My Dad is Dying
I needed a break from the death watch. My sister was there and I felt confident that everything would be alright long enough for me to walk away for a few minutes. I walked to the end of the short hall. There was a room set up to look like a living room. A couch two comfy chairs, coffee table and two end tables with lamps. And of course the focal point of the room was the TV complete with a remote control. I held the remote turned on the TV and mindlessly began to stare at it. I tried in vain to find the button that would mute my thinking. I was so tired emotionally drained I wanted off this roller coaster of emotions. All those years of growing up in that mans house all the times I had wished him dead. How ironic that now my wishes were coming true.
My solitude was short lived. In walked a young child. If I had to guess I would say he was about ten years old. He sat down in the chair next to where I was sitting. I asked him if he wanted to watch TV and atomically handed over the remote.
As our hands met on the exchange of the remote he looked into my eyes and blurted “My dad is dying.” In my head I said “ Oh dear God you have got to be freaking kidding me!” “ Like I don’t have enough to deal with right now.” “I don’t know what to say to this kid.” Still looking in his eyes I replied “My dad is dying too.” My new friend introduced himself as Jason and quickly words began to spill out of his mouth. “My dad has brain cancer he is only 35 years old.” “That is him you hear screaming sometimes.” “They tied him to the bed cause he doesn’t know where he is and keeps trying to get up.” My brain was kind to me and shut down my emotions. On any other day I would have been reduced to a bucket of tears. I sensed that Jason did not need me to cry. He needed someone to tell, someone who would just listen he needed to process what was happening by being verbal about it. I waited for him to finish. As he was talking I began to think of how he was the age that my youngest child was when her daddy died. So I approached him with the information that I would of wanted someone to educate my child with. I told him of my children’s fathers death. I told him about the things he could expect to happen and feel. He thanked me and told me that he and his family were going home for the night. He asked me if I was staying the night. I told him I was because I had made a promise to my father to do so. He said he was afraid to leave his dad. He was afraid that his Dad would die with him not there. I said if you like I will look in on him tonight. He said you would? I said I promise you that I will. I reached into my pocket to get a tissue and came out with a handful of candy from the reception desk candy jar. I asked him if he wanted some. He said yes. I told him where he could go to get more. He told me that the lady at the desk had told him he couldn’t have anymore. I said oh really. I was out raged to think that someone would deny a child something as little as candy when their father lay dying in the same building. I asked Jason to walk with me as I marched up to the desk with that held the candy jar. Jason stood back as I swooped the candy jar off the desk and emptied all of its contents into my pockets and hands. I gave the little old lady sitting there the hairy eyeball and walked away. Jason and I walked back to the TV room and I dumped my loot onto the table. He shook his head and laughed at what I had done. I look at it this way all those years of visiting Grandma’s Candy jar had finally paid off.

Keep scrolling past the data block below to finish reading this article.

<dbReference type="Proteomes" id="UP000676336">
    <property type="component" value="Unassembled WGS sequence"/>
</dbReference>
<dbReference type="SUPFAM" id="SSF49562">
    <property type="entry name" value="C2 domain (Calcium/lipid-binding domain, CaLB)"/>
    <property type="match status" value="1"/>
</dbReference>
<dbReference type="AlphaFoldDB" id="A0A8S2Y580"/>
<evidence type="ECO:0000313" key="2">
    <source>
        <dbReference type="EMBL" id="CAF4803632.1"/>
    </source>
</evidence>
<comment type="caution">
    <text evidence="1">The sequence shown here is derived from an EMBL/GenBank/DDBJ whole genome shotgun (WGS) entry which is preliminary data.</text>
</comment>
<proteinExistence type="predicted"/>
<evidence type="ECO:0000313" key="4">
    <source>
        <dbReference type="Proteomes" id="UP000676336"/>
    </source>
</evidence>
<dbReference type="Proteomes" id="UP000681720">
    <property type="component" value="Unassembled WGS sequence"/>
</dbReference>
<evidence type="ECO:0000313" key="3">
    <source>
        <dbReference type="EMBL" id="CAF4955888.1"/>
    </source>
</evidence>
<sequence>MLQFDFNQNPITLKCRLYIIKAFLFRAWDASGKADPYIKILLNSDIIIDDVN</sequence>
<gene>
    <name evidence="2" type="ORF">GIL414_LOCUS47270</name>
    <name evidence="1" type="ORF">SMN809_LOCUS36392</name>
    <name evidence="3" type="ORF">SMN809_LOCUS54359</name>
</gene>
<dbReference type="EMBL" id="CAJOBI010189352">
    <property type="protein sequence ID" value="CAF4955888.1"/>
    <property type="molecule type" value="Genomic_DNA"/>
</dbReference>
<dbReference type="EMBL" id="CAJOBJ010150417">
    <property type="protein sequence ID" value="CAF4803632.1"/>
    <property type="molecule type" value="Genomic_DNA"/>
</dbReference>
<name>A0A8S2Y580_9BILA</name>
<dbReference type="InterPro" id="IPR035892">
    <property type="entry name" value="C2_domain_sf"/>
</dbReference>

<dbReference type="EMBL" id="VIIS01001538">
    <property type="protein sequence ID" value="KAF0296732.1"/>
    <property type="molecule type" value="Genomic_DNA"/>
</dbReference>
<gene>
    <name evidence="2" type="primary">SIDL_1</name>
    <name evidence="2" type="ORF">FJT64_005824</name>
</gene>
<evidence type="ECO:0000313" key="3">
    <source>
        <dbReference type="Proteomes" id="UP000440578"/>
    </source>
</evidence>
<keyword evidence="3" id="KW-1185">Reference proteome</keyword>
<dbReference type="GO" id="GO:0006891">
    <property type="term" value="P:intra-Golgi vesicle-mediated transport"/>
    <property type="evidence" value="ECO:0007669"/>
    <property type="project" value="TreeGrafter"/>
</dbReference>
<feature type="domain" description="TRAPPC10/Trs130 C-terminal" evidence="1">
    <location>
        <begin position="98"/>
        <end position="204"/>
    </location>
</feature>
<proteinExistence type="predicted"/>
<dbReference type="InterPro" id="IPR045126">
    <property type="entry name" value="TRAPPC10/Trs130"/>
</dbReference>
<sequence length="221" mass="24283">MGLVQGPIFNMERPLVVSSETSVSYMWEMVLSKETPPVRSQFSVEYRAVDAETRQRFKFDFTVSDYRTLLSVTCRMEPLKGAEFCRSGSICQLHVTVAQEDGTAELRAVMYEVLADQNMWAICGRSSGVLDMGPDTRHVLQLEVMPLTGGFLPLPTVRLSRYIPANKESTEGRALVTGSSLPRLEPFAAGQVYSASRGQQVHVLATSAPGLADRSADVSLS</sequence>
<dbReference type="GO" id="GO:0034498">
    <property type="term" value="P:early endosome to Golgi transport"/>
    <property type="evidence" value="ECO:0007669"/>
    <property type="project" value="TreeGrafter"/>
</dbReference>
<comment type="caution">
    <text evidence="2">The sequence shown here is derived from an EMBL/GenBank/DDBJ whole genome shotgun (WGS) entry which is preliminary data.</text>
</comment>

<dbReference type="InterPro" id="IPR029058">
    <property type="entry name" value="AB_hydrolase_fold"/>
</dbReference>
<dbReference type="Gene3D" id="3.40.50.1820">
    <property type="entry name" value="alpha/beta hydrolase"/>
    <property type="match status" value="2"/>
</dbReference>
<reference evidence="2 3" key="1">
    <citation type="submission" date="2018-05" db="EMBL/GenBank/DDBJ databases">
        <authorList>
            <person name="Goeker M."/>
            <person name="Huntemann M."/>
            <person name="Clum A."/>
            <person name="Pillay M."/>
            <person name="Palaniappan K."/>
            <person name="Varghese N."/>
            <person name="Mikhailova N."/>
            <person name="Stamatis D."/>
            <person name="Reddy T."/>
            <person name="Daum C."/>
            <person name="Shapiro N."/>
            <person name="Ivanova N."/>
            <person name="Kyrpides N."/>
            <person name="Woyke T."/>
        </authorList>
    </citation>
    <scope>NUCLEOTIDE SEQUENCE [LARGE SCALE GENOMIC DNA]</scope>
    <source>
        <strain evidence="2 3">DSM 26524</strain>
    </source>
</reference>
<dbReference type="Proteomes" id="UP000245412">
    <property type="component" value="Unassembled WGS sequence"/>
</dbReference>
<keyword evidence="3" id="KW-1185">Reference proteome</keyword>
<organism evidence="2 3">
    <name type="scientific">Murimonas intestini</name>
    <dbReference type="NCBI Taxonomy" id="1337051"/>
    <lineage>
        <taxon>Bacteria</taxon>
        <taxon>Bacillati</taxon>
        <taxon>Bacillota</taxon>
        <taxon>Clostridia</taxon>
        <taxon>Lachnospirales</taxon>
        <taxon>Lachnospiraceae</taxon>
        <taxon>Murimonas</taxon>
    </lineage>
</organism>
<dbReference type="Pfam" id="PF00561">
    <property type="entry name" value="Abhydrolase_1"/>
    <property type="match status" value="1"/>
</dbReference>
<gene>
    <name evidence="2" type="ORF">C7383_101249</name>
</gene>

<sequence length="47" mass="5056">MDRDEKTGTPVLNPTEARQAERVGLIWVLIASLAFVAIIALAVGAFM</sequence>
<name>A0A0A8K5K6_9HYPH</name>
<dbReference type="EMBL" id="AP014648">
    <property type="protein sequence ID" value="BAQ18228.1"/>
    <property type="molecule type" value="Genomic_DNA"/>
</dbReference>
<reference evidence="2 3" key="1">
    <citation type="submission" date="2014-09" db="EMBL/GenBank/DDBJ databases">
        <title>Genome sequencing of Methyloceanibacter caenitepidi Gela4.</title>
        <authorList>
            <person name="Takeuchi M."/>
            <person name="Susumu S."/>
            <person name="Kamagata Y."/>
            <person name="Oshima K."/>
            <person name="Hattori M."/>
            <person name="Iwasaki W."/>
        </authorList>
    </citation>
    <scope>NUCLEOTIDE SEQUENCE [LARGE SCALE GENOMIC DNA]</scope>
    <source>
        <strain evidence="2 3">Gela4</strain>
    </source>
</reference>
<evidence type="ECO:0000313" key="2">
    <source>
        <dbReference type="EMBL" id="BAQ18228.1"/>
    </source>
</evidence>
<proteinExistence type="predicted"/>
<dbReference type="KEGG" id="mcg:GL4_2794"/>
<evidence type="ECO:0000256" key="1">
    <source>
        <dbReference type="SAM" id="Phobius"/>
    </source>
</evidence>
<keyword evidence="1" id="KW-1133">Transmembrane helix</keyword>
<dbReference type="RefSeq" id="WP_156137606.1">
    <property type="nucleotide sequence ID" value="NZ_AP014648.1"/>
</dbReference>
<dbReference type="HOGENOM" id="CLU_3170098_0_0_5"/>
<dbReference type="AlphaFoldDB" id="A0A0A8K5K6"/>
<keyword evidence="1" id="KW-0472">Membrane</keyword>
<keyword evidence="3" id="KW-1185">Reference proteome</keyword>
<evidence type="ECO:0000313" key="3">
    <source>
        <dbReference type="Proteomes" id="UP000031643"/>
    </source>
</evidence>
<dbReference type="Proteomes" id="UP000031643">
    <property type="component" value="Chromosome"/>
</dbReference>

I kept my promise to Jason and watched over his father that night. Sadly Jason’s father passed away the next afternoon.